Back in 2010 I posted on an alternative retirement withdrawal approach that allows for higher safe withdrawal rates (SWR). Back then I didn’t have a detailed model of this approach to provide much more insight. Now I do. Its very worthwhile revisiting this strategy and discuss the great benefits it can have to retirement plans. This alternative approach relies on having some flexibility, on the downside, in retirement spending. Lets take a look in detail on how this works, its benefits, and how you can apply it to your retirement plans.

This alternative withdrawal method is called the floor-ceiling model (FCM) and it was pioneered by William Bengen, the man behind the concept of SWR in the first place. Basically, the method calls for spending a fixed percentage of your portfolio each year subject to certain limits. Applying a fixed percentage to each year’s portfolio value can and will cause dramatic fluctuations in spending. That’s where the limits come in. This is quite different from the traditional SWR strategy where your SWR percentage is applied once at the beginning of your retirement and all subsequent withdrawals are simply adjusted for inflation. The FCM method just applies a limit to how much of a decrease you are willing to endure to real spending in any given year. As it turns out there is no need for an upper limit. Having this flexibility to adjust spending during bad years increases the SWRs. The chart below is from my original post.

FCM SWRs Sept 2013

As you can see from the table, having downside flexibility in spending allows higher SWRs while also providing upside spending possibilities in years where the portfolio does well. In Bengen’s original model in addition to the FCM method he added alternative assets classes, e.g. small cap stocks, in calculating his SWRs. I wanted to recreate his approach but isolate the impact of purely applying the FCM method to the traditional portfolio allocations of the SP500 and 10yr government bonds for various allocations to stocks and bonds. The table below shows the SWRs for various asset allocations for the traditional SWR method.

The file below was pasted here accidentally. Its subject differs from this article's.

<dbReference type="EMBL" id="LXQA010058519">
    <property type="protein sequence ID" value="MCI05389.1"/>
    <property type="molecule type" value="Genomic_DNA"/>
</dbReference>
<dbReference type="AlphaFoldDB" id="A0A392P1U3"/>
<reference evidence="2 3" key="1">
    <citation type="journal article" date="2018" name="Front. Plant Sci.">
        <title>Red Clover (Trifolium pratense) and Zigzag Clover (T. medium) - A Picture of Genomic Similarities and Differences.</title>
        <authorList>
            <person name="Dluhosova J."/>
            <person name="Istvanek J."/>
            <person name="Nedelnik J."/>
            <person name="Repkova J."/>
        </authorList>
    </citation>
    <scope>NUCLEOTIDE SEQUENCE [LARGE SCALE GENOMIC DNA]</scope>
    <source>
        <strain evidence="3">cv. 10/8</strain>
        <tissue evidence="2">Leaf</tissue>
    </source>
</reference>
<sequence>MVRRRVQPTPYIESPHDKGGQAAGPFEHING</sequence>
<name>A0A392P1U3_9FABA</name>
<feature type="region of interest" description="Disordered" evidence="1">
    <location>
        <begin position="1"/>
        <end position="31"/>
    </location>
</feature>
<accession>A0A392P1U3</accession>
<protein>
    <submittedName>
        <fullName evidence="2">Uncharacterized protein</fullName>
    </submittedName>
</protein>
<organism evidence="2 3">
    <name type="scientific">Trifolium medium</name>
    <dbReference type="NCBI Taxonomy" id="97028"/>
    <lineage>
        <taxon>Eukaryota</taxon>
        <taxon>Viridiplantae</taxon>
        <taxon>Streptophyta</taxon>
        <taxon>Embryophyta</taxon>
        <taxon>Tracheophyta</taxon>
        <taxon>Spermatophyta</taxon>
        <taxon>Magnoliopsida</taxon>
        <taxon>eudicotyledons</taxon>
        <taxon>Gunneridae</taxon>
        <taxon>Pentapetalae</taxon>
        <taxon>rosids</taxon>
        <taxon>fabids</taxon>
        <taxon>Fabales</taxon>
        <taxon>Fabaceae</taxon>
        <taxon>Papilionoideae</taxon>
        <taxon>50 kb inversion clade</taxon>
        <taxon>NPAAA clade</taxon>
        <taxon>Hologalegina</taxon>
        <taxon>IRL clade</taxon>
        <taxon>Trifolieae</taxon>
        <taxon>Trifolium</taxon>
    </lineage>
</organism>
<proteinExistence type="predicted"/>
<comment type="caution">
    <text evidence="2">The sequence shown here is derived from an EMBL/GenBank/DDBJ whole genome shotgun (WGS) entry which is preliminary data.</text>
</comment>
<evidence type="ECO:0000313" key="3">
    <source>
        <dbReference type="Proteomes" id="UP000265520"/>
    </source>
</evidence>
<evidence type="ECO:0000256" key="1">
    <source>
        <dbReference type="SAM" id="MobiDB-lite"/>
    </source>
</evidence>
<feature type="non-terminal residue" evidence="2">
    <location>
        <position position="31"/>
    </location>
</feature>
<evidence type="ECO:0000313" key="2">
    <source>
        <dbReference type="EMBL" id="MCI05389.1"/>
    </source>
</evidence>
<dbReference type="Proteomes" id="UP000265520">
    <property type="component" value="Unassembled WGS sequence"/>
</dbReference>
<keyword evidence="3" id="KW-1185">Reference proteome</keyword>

SWRs for traditional SWR method sept 2013

And here are the SWRs for the various asset allocations for the FCM method with a -10% limit to inflation adjusted spending.

SWRs for FCM SWR method sept 2013

As the tables above show the FCM method allows approximately 10% higher SWRs in retirement. The downside being that on average you end up with less wealth after the 30 year retirement period. I think most retirees would trade a guaranteed 10% per year higher spending rate for the possibility of higher end wealth. I would. But that’s not all. To see the true impact of the FCM method vs the traditional SWR model lets look at the detailed spending by year for the worst case and the best case retiree in the historical record. The table below compares the tradition versus the FCM method for the 1966 retiree (the worst case) and the 1975 retiree (the best case) for a 70% stock, 30% bond allocation. For the FCM method I highlighted years in which spending decreased from the previous year.

SWR traditional vs FCM for 1966 and 1975 retirees sept 2013

For the worst case retiree, 1966, the higher FCM SWR of 4.84% came at a small cost. In two years spending would have gone down and overall total dollars withdrawn over the 30 years would have been slightly less. $3.37M vs $3.38M. For the best case retiree, the FCM not only had a higher SWR of 4.84% but provided huge upside in spending $422K of spending in year 30 vs $163K in spending for the traditional method. In addition total lifetime spending was 2.5 times higher with the FCM method. The downside was more volatility to that spending as you can see from the highlighted cells. A worthy trade off? I think so.

In short, allowing for some flexibility in spending into your retirement model can have some huge benefits with little downside.

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9 thoughts on “ Big upside from flexible spending in retirement